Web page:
'Mama?' he said anxiously.
'It's nothing,' she said quickly, sitting beside him and stroking his hair. 'Go back to sleep.'
He reached up an arm but obediently closed his eyes. Tomorrow she would need an explanation, she realised. Not for the man, who might have got off, but for the damage to his favourite toy.
The Men From Moscow
John Russell reached across and rubbed the tea shop window with his sleeve to get a better view of what was happening on the pavement outside. A middle-aged man in uniform was hectoring two boys of around twelve, jabbing his finger at first one and then the other to emphasise his indignation. The boys wore suitably downcast expressions, but one was still clutching a fearsome-looking catapult behind his back. Once the adult had run out of useful advice and stalked haughtily away, the two youngsters raced off in the opposite direction, giggling fit to bust. Russell somehow doubted that they had seen the error of their ways.
He took another sip of the still-scalding tea, and went back to his News Chronicle. Like most of the newspapers, it was filled with evidence of Britain's newly split personality. While half the writers explored, with varying degrees of eagerness, the socialist future promised by the new Labour government, the other half was busily lamenting those myriad challenges to Empire that the war's end had conjured into being. Palestine, Java, India, Egypt... the outbreaks of violent disaffection seemed never-ending, and thoroughly inconvenient. The British press, like the British public, might want a new world at home, but they were in no mood to relinquish the old one abroad.
The sports page was still full of the Moscow Dynamo tour, which had begun so inauspiciously the previous weekend. A fellow-journalist had told Russell the story of the Football Association reception committee's dash to Croydon Airport, and the subsequent rush back across London when it transpired that the Russians' plane was about to land at Northolt. The FA's choice of Wellington Barracks as a hotel had gone down badly with the tourists, particularly when their arrival coincided with the drilling of a punishment detail. Several of the Soviet players had concluded that they were being imprisoned, and had refused to leave their bus. It seemed as if things had improved since then - yesterday the visitors had been taken to the White City dog-track, where only the Magic Eye photo machine had denied them a rouble-earning win.
Russell looked at his watch - as usual, Effi was late. Clearing a new patch in the condensation he could see the queue outside the cinema already receding up Park Street. He gulped down the rest of his tea and went to join it, hurrying to beat the crowd pouring off a pair of trolleybuses. The visibility on Camden High Street was worse than it had been twenty minutes earlier, and the air seemed twice as cold and damp.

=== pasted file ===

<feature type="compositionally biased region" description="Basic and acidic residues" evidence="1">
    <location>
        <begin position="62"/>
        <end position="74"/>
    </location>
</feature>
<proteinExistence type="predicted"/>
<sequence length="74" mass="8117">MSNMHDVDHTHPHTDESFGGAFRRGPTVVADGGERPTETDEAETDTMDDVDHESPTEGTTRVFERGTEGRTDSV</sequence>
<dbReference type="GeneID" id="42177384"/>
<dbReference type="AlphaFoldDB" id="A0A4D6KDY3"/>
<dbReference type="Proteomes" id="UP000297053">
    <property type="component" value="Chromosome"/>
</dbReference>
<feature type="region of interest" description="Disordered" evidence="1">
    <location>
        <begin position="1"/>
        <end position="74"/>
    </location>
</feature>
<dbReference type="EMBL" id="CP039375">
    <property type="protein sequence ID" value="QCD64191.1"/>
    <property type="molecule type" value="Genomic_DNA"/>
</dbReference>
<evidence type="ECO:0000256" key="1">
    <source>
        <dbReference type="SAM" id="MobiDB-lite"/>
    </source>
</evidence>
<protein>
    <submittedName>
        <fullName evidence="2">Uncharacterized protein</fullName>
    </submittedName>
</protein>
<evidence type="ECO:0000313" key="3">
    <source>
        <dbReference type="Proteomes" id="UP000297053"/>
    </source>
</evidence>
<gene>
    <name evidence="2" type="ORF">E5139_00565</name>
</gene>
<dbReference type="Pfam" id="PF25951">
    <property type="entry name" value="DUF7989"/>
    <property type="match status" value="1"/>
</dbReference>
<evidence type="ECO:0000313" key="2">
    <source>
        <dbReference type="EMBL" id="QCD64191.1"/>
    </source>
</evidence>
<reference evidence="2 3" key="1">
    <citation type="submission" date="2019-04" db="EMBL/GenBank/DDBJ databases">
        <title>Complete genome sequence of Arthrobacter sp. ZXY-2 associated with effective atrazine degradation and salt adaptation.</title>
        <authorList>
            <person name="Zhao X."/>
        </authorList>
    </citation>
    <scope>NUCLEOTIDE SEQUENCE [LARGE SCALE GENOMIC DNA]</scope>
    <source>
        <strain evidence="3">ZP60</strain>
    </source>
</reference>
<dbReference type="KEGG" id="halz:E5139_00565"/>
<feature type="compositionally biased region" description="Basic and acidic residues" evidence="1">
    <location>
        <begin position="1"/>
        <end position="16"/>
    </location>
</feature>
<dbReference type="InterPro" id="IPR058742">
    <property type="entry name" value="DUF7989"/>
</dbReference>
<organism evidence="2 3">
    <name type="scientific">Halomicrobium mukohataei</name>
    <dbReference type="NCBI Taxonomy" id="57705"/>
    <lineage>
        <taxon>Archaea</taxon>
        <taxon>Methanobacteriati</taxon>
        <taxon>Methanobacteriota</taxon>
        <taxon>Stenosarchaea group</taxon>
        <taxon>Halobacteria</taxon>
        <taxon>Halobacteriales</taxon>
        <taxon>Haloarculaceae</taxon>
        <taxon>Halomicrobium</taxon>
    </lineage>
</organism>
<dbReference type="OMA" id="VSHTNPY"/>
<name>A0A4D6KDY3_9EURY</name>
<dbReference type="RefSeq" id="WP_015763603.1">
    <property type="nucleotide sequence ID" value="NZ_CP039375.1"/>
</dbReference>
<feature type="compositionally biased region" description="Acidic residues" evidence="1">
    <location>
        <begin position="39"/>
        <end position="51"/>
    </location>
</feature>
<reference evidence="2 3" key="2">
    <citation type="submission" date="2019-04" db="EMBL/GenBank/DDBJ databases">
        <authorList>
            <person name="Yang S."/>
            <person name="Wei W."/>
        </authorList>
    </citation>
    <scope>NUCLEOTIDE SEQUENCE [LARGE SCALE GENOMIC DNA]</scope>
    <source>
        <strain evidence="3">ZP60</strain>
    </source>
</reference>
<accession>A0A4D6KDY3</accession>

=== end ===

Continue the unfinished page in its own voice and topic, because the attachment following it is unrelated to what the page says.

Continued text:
Several people in the queue were stamping their feet and clapping their hands, but most seemed in surprisingly high spirits. Only six months had passed since the end of the war in Europe, and perhaps the novelty of peace had not quite worn off. Or maybe they were just happy to be out of their overcrowded houses. Russell hoped they weren't expecting an uplift from the film they were about to see, which the same journalist friend had warned him was a sure-fire wrist-slitter. But then Effi had chosen it, and it was her turn. She still hadn't forgiven him for West of the Pecos.
The queue was beginning to move. He looked at his watch again, and felt the first stirrings of anxiety - Effi's English was improving, but still a long way from fluent, and frustration always seemed to render her German accent even more pronounced. Locals with grudges had no way of knowing that she was a heroine of the anti-Nazi resistance.
He was almost at the door when she appeared at his side. 'The trolleybus broke down,' she explained in German, leaving Russell conscious of the sudden silence around them. She noticed it too. 'I have to walk half way,' she added in English. 'How is your day?' she asked, taking his arm.
Excerpted from Lehrter Station by David Downing. Copyright © 2012 by David Downing. Excerpted by permission of Soho Press. All rights reserved. No part of this excerpt may be reproduced or reprinted without permission in writing from the publisher.
Become a Member and discover books that entertain, engage & enlighten!
The single biggest problem in communication is the illusion that it has taken place
Click Here to find out who said this, as well as discovering other famous literary quotes!
Solve this clue:
and be entered to win..
Visitors can view some of BookBrowse for free. Full access is for members only.
Your guide toexceptional books
BookBrowse seeks out and recommends books that we believe to be best in class. Books that will whisk you to faraway places and times, that will expand your mind and challenge you -- the kinds of books you just can't wait to tell your friends about.